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this was the temper of those brethren of the rich man, in our Saviour's parable, who hearkened not to Moses and the prophets, and yet were expected to repent if one should arise from the dead: This is the conduct of modern unbelievers, who examine not the evidence of revelation as it actually stands, but insist that that sort of proof should be generally exhibited which from the nature of the thing must always be confined to very few. The apostle Thomas, in the principles of his unbelief, too much resembled these uncandid reasoners. Yet let them not think to be sheltered under his example, unless they will follow it in the better part, by a recantation of their errors and a confession of the truth full and ingenuous as his, when once their hearts and understandings are convinced.
From this summary view of the evidence that St. Thomas might have found of our Lord's resurrection, before it was confirmed to him by a personal interview, — and from this state of the principles upon which alone his incredulity could be founded, — it may sufficiently appear that the reproof he
received was not unmerited; and we may see reason to admire and adore the affectionate mildness with which it was administered.
The same thing will still more appear, when it shall be shown, that in the belief of any thing upon such evidence as was at last exhibited to Thomas of our Lord's resurrection, there can be no merit; and for this plain reason, that a belief resulting from such evidence is a necessary act of the understanding, in which the heart is totally uminterested. An assent to full and present proof, from whatever that proof may arisewhether from the senses, from historical evidence, or from the deductions of reason, - an assent, I say, to proof that is in itself complete and full, when the mind holds it in immediate contemplation, and comprehends and masters it, arises as necessarily from the nature of the understanding as the perception of external objects arises from the structure of the organs to which they are adapted. To perceive truth by its proper evidence, is of the formal nature of the rational mind; as it is of the physical
nature of the eye to see an object by the light that it reflects, or of the ear to hear the sounds which the air conveys to it. To discern the connexion between a fact and its evidence, a proposition and its proof, is a faculty fixed in the nature of the mind by God; which faculty the mind is pretty nuch at liberty to employ or not, and hath a strange power of employing it in some instances perversely; but when it is employed aright when proof is brought into the mind's view, either by its own fair investigation or by the force of external objects striking the bodily organs, assent and conviction must ensue. The eye may be shut; the ear may be stopped; the understanding may turn itself away from unpleasing subjects: But the eye, when it is open, hath no power not to see; the ear, when open, hath no power not to hear; and the understanding hath no power not to know truth when the attention is turned to it. It matters not of what kind the proposition may be to which the understanding assents in consequence of full proof; - the completeness of the proof necessarily precludes the possibility of merit in the act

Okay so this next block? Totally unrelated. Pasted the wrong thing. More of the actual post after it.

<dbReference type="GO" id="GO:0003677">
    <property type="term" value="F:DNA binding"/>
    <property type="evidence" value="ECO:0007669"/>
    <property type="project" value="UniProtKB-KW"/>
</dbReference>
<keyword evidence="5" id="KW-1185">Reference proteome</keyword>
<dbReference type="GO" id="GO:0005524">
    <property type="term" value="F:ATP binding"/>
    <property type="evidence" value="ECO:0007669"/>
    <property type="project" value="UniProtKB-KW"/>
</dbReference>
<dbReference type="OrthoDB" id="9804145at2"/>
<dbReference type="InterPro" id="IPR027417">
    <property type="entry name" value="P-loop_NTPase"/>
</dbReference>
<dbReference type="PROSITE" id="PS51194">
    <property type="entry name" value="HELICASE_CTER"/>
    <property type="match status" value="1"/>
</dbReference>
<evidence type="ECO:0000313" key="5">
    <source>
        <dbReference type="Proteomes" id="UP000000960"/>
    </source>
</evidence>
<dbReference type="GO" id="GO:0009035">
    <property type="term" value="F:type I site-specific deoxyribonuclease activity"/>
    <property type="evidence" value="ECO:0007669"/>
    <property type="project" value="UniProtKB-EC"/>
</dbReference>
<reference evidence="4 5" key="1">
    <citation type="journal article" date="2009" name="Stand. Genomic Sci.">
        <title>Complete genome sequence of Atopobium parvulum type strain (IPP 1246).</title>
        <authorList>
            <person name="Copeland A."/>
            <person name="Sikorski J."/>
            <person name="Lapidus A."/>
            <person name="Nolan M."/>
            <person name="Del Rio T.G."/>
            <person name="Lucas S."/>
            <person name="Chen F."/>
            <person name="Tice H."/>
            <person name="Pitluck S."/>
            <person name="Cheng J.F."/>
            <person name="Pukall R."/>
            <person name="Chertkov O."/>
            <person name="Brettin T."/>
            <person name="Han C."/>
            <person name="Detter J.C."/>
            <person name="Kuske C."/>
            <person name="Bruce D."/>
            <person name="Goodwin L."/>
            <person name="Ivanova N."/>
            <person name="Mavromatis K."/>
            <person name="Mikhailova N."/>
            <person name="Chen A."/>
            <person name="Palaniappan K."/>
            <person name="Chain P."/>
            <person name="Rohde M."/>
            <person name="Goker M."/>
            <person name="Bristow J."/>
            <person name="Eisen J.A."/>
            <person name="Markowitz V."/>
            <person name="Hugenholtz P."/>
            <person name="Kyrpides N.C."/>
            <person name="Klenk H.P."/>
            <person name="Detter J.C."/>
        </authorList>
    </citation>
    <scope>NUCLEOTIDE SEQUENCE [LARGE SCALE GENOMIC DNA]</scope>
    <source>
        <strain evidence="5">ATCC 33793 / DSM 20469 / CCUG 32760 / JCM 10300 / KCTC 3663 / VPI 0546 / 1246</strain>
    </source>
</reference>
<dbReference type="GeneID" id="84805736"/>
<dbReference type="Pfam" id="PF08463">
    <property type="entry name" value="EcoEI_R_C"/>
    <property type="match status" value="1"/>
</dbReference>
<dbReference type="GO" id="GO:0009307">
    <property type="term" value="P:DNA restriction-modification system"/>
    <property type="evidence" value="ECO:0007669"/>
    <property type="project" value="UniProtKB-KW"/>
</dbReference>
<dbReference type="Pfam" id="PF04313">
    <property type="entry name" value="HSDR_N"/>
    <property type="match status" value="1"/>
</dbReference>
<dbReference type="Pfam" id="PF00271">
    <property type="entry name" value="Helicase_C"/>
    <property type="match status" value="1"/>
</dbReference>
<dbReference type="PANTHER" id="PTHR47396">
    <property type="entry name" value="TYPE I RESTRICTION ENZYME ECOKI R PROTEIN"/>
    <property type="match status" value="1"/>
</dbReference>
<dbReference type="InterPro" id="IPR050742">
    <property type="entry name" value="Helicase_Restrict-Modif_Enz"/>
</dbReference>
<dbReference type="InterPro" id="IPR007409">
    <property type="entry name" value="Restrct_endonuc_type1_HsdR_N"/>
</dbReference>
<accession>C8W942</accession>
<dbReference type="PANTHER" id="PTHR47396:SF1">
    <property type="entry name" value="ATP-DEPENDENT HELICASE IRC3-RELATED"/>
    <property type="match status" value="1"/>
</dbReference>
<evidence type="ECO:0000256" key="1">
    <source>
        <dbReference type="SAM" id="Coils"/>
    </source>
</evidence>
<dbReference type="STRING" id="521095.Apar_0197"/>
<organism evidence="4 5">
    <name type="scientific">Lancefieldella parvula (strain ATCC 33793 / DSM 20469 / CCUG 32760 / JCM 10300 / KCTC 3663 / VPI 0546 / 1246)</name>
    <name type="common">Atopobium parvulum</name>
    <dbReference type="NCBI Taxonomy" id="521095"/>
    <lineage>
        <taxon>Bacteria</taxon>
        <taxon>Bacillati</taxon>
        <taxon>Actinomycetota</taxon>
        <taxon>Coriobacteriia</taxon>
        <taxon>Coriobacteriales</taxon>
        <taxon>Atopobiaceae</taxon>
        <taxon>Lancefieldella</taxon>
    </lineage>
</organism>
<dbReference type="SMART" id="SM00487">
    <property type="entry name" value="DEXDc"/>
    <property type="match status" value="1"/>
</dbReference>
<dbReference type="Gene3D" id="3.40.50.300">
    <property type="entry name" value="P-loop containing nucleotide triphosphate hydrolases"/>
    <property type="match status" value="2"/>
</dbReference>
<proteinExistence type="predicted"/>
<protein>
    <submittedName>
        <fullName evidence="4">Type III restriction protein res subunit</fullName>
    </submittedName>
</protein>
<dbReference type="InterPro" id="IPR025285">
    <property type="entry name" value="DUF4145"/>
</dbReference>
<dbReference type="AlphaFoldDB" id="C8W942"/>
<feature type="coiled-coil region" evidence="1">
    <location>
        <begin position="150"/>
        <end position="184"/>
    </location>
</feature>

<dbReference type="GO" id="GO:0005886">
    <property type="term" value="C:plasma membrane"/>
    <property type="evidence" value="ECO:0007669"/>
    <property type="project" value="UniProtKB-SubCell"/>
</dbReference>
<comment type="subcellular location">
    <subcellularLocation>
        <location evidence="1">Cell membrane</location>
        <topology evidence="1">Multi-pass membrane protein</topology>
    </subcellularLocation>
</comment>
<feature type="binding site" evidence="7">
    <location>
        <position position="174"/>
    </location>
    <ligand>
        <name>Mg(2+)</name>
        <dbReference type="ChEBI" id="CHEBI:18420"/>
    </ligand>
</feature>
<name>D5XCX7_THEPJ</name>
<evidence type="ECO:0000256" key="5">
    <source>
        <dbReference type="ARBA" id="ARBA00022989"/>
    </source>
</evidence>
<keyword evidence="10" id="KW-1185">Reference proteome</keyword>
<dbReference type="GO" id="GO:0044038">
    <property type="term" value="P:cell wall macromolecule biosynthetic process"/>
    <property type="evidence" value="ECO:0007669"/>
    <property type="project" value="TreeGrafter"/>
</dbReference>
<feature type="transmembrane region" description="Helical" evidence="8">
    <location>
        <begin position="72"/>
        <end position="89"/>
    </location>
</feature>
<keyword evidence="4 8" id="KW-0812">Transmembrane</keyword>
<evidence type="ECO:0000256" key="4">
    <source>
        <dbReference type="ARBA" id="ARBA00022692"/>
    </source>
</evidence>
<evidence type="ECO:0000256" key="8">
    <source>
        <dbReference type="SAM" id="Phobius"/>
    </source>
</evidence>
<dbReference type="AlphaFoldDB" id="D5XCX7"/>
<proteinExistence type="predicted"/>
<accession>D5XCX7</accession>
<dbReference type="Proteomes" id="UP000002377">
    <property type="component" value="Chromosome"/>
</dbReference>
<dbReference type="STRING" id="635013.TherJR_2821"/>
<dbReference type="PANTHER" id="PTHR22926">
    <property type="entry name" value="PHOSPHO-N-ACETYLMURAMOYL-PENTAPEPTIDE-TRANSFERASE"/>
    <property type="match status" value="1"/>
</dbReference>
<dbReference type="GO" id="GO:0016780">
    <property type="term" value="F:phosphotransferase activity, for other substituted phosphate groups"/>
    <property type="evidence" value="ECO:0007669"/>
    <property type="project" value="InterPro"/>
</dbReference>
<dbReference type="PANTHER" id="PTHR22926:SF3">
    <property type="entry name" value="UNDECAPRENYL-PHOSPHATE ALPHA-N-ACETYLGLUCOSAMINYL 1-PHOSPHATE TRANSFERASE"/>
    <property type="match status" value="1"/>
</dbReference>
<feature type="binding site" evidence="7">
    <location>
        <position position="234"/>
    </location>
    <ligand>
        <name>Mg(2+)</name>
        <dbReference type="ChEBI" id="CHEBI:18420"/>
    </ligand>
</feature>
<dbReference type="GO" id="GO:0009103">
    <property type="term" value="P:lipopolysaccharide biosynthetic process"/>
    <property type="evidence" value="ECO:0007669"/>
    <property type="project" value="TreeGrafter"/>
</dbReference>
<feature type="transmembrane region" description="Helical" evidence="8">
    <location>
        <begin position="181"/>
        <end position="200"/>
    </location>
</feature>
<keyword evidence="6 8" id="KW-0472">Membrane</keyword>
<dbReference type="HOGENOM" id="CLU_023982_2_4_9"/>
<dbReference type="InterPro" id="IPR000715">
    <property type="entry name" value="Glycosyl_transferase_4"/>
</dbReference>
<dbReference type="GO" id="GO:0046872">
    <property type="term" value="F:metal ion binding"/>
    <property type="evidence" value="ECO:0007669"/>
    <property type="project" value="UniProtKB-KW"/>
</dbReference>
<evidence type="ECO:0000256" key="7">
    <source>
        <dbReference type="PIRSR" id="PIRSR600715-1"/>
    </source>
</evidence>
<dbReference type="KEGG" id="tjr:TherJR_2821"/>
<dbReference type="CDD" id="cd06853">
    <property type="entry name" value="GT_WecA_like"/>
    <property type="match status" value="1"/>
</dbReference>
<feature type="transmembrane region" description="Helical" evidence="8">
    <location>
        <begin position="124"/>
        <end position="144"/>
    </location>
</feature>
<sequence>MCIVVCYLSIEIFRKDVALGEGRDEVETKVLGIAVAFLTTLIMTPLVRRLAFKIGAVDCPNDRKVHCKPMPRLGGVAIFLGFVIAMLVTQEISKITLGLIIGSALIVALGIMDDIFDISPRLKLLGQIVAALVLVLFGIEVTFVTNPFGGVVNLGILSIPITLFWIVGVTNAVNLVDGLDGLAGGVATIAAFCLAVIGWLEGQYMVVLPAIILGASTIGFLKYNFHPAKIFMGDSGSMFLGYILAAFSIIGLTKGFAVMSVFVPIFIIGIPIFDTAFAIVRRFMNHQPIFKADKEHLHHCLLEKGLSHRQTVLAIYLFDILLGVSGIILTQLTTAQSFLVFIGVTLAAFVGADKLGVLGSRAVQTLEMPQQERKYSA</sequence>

of assenting. Now this was the case of Thomas, and indeed of all the apostles, not with respect to the whole of their faith, but with respect to the particular fact of our Lord's resurrection ; the proof they had of it was full and absolute: Jesus in his well-known person stands alive before them; and to believe, when they saw him alive, that he who had been dead was then living, could be nothing more meritorious than to believe that he was dead when they saw the body laid in the grave.
I desire not to be misunderstood. There may be much merit in the diligence, the candour, and sincerity with which a man inquires and investigates ;- there may be merit in the conduct he pursues in consequence of particular convictions. In the conduct of the apostles, there was much merit, under the conviction they at last attained of our Lord's resurrection in their zeal to diffuse his doctrines in their firmness in attesting his triumph over the grave, in defiance of the utmost rigour of persecution, such merit as shall be rewarded with unfading crowns of glory:
But in the mere act of believing a fact evidenced by the senses, or a proposition legitimately proved, of whatever kind, there can be none.
But here arises that most interesting question, Since there is confessedly no merit in that act of belief which is the result of ocular conviction, what is the merit of that faith which hath no such foundation which " believes that which it hath not seen," that our Saviour should so emphatically pronounce it blessed?
I trust that I shall evince, by God's assistance, that this blessing to the faithful standeth sure. But this great subject may well demand a separate discourse.